Day 5: Mozzarella
I confess to having a soft spot for a few Italian cheeses. I remember the first time I tasted real mozzarella. Not the kind that comes in a plastic tub. Not the rubbery brick that we find at American supermarkets. The real deal, white like snow, sitting in its brine. The kind where, when you bite into it, it gives way to a gorgeous creamy, salty, decadent texture and taste. As it’s the summer, a few heirloom tomatoes, some fresh basil, sea salt and cracked pink pepper are all you need for a perfect lunch.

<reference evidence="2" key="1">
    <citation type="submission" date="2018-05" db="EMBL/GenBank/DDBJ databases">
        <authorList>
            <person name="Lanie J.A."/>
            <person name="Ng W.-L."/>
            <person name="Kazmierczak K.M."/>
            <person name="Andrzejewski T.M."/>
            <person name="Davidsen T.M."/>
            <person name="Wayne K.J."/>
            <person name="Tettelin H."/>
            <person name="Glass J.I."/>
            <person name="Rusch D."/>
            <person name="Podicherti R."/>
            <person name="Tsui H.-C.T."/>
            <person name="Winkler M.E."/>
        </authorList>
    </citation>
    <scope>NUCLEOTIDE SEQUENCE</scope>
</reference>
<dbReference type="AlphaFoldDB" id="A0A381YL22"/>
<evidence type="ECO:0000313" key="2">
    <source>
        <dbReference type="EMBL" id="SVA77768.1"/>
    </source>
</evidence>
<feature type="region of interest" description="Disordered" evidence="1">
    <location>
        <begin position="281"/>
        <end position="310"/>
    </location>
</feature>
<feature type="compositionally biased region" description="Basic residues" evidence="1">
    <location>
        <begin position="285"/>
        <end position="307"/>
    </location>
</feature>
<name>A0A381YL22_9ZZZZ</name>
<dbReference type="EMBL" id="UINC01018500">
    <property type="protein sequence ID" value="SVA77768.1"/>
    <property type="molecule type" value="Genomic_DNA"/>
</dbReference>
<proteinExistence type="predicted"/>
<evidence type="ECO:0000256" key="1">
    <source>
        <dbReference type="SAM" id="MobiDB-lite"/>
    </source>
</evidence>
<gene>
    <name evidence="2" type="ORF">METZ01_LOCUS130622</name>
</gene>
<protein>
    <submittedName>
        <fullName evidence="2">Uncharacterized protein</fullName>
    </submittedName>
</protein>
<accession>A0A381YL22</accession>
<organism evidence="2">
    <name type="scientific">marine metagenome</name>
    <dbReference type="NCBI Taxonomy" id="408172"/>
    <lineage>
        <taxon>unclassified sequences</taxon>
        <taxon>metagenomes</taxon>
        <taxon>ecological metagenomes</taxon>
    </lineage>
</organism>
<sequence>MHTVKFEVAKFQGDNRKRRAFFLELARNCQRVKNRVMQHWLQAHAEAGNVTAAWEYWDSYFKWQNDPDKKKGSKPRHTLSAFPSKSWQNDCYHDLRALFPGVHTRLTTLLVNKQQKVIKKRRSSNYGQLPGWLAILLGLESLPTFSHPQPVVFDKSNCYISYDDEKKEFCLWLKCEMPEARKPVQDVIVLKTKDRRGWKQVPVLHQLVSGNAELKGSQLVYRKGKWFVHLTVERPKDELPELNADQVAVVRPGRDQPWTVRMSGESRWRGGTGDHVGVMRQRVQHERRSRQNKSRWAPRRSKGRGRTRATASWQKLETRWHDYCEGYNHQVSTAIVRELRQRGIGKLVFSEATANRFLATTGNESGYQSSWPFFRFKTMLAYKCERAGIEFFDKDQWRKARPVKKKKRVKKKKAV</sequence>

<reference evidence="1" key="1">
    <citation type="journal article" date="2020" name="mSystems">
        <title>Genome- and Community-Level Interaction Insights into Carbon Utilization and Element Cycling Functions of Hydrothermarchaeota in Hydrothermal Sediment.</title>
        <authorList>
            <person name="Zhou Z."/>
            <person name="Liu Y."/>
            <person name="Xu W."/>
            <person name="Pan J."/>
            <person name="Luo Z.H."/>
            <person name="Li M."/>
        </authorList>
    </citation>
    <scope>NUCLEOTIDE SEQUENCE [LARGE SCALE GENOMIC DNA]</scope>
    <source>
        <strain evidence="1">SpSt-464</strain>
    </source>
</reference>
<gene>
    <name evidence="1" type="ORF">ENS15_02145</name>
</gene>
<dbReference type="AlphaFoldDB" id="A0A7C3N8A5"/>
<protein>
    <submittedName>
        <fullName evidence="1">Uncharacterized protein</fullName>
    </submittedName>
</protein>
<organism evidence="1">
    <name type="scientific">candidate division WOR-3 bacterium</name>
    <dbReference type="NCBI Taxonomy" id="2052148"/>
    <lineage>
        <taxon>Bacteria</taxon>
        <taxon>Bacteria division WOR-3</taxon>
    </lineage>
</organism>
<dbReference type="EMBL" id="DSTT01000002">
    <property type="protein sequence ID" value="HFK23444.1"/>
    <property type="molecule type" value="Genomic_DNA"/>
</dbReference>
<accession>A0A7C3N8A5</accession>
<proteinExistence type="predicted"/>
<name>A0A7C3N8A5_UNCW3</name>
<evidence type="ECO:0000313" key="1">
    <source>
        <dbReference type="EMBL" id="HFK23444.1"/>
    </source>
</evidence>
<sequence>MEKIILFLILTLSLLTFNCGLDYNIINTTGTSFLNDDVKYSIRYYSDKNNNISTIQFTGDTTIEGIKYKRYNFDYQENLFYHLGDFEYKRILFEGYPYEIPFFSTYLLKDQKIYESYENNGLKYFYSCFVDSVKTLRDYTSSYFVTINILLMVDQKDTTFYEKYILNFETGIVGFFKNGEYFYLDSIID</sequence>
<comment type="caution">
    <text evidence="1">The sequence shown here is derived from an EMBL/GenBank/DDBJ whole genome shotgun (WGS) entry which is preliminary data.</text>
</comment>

Mozzarella belongs to a family of cheese that is not part of France cheese history, pâte filée in French or pasta filata ("spun cheese") in Italian. The cheese-making starts as with all others. The curds are separated from the whey. Following this, the curds rest and are then returned to very hot water (or the whey) and then kneaded until they become stringy and elastic. In the case of mozzarella or burrata, the cheese is eaten shortly after its fabrication. Other cheeses, such as provolone can be aged. Sometimes these cheeses are brined and even smoked.